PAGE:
Not even Google can save us from poor assumptions. Just because a company has expertise in design and manufacturing of medical devices does not ensure best results for leak and functional testing. Let a specialist help you avoid common mistakes; it is good advice whether the concern is a personal medical procedure or a quality control system for your business.

Dave Foreman
Vice President, Design Profit Inc. (Munro & Associates software unit)

What we can expect to see more of in 2013 in regards to design, engineering, and prototyping is better information earlier or more “Knowledge Based Engineering.” Not just specific product requirements, but total ownership costs from cradle to grave. When you look at many of the devices that are being developed, you cannot help but be amazed at the brilliant lifesaving technologies that are being introduced and what’s in the works. But, many of the devices are designed purely around form, fit, and function; producibity, which drives cost, is a secondary activity. We need to consider every step in the product lifecycle, and we need to consider it as early as concept. When we consider what we are doing at the concept stage, we are making balance trade studies to determine the appropriate next steps. We need to avoid detailed engineering, as it is time consuming, costly, and locks us into a singular concept. Knowledge is needed to make the right decisions. It’s not about knowing everything; it’s about having the right amount of information at the right time to make the right decision at each step in the development process, from beginning to end.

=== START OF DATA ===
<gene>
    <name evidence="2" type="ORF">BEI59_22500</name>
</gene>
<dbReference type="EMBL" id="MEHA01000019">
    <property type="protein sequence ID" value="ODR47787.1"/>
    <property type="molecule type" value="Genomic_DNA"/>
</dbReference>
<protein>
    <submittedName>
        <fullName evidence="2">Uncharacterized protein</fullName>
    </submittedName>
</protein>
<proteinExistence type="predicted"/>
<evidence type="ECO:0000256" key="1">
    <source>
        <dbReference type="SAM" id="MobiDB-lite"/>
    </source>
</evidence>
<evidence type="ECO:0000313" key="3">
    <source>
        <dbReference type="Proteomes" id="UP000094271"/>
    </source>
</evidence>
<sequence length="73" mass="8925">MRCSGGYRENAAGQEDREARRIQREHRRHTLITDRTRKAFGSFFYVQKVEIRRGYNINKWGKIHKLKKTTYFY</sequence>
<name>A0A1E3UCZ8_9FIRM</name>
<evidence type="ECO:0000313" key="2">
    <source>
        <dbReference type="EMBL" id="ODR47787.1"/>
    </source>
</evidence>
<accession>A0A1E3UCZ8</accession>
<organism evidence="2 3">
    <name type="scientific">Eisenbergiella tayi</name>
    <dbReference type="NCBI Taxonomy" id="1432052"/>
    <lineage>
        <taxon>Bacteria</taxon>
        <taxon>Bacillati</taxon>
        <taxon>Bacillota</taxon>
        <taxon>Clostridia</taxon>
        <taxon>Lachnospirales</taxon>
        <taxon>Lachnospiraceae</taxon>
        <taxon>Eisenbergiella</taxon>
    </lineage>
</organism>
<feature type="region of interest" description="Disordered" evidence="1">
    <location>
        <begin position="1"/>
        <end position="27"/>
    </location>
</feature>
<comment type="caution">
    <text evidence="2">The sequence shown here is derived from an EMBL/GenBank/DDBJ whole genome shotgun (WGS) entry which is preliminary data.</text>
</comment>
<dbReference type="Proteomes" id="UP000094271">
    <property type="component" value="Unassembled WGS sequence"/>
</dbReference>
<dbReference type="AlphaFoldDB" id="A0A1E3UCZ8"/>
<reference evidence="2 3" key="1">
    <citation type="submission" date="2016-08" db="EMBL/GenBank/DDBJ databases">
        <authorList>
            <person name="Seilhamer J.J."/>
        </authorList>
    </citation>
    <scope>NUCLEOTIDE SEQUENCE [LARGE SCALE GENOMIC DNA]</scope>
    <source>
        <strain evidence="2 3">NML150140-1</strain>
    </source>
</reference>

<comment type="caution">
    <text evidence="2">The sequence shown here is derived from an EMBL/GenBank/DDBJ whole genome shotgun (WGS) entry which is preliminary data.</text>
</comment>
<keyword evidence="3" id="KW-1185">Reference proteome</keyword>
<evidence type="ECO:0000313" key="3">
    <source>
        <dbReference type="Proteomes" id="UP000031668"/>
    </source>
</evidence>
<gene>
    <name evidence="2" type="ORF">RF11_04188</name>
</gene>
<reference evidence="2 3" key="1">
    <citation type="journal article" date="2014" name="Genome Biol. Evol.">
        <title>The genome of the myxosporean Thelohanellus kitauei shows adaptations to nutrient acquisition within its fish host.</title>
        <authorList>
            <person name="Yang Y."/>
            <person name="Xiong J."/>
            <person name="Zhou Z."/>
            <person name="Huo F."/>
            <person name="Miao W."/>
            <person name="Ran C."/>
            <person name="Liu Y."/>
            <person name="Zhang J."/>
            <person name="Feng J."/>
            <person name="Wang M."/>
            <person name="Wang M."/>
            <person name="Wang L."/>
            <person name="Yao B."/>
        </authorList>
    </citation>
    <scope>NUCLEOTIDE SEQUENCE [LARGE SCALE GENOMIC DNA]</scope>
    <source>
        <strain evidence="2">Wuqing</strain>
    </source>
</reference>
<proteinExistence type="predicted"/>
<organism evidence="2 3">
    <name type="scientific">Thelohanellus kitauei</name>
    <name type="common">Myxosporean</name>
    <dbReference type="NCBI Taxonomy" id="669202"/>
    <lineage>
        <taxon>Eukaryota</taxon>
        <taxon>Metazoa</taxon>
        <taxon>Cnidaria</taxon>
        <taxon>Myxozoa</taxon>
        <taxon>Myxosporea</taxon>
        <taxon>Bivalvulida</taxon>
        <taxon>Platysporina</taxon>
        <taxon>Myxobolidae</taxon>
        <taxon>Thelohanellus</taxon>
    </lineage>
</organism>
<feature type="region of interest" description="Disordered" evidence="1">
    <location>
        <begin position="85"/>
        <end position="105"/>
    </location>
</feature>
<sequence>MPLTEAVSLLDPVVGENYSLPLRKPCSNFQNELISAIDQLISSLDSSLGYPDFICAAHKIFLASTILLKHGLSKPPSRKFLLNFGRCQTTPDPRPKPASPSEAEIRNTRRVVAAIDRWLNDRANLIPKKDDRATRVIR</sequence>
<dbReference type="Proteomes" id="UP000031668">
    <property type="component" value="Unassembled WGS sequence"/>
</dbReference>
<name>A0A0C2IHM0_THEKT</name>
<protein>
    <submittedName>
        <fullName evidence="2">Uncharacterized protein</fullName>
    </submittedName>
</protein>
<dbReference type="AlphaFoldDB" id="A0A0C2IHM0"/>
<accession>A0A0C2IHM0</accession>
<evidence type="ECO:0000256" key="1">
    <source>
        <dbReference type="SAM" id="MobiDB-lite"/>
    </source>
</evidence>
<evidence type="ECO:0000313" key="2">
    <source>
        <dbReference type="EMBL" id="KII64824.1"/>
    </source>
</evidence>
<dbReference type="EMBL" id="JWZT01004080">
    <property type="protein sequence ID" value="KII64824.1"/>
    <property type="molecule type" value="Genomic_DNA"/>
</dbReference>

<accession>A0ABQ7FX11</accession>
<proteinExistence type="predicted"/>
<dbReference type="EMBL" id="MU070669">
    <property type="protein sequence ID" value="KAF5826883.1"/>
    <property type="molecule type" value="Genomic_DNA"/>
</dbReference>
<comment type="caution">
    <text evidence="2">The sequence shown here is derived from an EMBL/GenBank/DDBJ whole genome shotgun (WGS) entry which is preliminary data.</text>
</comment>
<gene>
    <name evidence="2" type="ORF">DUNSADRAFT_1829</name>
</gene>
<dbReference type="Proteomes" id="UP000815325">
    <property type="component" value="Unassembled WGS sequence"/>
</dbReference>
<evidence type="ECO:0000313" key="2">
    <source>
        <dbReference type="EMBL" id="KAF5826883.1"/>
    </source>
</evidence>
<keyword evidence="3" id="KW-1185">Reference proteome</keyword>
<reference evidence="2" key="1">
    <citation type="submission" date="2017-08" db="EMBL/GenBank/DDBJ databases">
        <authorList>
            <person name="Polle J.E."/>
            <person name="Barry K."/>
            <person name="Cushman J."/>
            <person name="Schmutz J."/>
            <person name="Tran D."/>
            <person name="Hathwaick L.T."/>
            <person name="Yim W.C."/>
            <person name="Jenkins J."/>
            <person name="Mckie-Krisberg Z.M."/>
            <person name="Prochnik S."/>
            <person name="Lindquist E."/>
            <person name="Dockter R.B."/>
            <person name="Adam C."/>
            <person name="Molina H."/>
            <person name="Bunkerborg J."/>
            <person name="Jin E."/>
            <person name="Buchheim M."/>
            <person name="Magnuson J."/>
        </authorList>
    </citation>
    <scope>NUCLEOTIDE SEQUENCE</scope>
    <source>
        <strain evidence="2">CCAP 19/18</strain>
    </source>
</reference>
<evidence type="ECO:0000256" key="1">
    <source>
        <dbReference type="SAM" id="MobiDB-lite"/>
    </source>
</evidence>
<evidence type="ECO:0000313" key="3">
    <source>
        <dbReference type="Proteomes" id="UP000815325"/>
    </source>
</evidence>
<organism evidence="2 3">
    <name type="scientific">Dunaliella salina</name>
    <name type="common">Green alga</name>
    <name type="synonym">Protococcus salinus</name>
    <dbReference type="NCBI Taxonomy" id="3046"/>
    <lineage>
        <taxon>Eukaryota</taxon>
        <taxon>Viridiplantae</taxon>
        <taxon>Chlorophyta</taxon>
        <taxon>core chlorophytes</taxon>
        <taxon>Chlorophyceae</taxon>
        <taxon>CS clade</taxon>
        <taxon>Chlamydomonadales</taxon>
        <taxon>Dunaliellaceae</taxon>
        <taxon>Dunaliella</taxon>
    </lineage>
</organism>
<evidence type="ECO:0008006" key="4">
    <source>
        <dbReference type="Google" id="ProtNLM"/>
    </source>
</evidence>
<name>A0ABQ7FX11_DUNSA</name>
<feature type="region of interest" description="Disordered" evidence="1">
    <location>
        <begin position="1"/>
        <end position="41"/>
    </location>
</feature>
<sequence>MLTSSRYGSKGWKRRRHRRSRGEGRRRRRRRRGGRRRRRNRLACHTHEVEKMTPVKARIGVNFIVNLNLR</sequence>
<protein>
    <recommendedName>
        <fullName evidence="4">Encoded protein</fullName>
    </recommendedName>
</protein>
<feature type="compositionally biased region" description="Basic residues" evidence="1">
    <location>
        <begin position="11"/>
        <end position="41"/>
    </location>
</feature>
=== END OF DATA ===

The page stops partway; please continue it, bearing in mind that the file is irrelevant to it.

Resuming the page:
Paul Imaoka
Vice President, Medical Murray

Contract manufacturing continues to shift from just “manufacturing” to include a full road map of your finished products, including design, test, manufacturability, and distribution.

Selection of a contract manufacturer must take into account companies that have specific knowledge and expertise of not only the component that they provide, but increasingly, the application of the component and finished device. This requires a partner that has the design and development capabilities with extensive experience in product development, material selections, and biocompatibility. Scarcity of raw materials and the experience of alternate materials unique to the medical industry become important should your chosen raw materials go on shortage.

Changing regulations, and the new medical device excise tax, makes selection of a contract manufacturer even more important today. A contract manufacturer that provides forward-thinking in these areas could provide large savings in the long run. Integrated shipping and logistics of finished devices makes you lean and provides even greater cost savings.

Making the right part at the right time, and the right price, is now only the beginning. Added value of your contract manufacturer will be how they become true partners in your product lifecycle and business operations. Real partners understand not only the component they produce, but also its linkage to the design, regulatory, marketing, sales, manufacturing, and distribution areas of your business.